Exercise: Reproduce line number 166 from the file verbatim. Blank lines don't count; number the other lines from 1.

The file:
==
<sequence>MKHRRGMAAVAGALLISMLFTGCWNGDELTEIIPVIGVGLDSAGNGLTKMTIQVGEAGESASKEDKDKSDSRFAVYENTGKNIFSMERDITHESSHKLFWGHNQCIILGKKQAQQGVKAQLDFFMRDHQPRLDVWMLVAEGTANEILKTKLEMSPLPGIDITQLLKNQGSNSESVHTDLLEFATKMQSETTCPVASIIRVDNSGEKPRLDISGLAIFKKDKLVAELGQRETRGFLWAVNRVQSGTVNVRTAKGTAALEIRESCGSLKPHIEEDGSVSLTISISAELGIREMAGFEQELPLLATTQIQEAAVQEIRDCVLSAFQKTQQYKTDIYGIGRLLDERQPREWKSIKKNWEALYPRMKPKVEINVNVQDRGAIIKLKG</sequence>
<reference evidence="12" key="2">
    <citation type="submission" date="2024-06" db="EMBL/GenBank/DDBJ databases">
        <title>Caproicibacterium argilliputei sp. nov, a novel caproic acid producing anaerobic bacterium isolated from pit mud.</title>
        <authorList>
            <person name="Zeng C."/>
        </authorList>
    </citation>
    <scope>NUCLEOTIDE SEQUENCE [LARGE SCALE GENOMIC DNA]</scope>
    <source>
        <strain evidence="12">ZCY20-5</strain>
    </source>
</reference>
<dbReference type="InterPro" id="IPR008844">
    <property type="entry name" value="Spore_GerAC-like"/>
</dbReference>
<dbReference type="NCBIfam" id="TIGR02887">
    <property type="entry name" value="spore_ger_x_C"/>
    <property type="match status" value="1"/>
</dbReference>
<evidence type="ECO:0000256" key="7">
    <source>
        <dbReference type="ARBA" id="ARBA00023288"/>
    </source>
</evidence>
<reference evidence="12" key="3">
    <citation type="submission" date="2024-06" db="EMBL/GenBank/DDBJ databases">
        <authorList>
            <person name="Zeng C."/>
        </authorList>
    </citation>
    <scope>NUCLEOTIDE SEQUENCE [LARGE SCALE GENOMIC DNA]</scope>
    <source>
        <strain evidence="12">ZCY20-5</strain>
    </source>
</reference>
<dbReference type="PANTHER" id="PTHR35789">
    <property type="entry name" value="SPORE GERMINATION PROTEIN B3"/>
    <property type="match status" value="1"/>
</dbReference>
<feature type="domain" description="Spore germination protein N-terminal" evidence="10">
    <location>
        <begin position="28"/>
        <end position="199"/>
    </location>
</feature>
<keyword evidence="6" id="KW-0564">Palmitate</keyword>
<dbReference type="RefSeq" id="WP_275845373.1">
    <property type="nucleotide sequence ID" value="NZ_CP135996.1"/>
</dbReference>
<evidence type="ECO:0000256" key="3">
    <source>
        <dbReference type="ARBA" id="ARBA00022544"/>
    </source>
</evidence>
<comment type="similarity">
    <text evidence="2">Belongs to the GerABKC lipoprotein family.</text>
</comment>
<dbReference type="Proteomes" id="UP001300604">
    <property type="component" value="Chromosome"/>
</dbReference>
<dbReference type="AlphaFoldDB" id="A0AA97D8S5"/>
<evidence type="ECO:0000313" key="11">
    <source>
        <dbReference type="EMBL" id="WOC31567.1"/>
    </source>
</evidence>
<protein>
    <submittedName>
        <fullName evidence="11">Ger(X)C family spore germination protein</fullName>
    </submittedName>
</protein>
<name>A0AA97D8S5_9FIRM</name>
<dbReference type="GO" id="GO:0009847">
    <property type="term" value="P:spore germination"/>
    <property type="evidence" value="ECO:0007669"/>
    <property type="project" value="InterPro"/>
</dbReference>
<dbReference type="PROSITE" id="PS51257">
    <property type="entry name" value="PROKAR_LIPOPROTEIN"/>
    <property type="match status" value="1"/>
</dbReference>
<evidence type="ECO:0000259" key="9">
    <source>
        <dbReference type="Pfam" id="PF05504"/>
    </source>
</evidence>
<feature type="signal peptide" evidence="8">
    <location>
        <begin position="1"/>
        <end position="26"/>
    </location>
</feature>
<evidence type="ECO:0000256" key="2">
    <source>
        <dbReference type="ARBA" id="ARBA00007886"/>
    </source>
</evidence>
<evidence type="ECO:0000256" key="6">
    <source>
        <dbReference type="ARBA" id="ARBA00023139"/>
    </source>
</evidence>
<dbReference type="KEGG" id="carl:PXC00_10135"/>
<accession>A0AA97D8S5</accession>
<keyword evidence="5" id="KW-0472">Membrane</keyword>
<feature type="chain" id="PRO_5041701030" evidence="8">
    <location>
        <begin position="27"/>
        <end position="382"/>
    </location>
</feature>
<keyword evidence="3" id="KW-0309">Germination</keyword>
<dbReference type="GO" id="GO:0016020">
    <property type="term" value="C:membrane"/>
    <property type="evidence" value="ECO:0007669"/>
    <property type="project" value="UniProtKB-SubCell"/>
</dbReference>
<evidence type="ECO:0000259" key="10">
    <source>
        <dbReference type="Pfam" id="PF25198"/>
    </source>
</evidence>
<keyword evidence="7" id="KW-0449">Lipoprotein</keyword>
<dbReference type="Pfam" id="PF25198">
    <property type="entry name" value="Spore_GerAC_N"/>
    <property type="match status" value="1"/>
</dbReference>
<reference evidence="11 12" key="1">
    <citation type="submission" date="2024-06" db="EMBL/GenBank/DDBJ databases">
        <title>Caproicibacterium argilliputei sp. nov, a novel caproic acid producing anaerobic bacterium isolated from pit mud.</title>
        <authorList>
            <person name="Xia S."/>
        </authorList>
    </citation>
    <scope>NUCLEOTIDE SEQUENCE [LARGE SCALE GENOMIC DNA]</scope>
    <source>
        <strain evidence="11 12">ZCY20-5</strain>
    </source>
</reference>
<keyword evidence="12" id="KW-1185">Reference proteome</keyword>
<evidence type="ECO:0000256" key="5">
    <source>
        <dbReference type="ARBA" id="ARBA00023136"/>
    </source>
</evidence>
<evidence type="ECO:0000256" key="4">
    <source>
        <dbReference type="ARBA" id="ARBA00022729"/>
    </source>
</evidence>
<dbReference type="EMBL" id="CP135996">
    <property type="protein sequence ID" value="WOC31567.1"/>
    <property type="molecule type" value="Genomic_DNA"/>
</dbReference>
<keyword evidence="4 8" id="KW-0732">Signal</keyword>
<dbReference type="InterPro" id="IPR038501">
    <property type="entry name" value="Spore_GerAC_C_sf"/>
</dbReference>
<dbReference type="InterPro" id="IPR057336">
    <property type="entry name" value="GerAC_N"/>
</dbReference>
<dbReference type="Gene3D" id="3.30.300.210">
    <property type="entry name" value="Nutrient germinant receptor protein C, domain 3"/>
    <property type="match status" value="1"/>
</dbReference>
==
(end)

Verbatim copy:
</dbReference>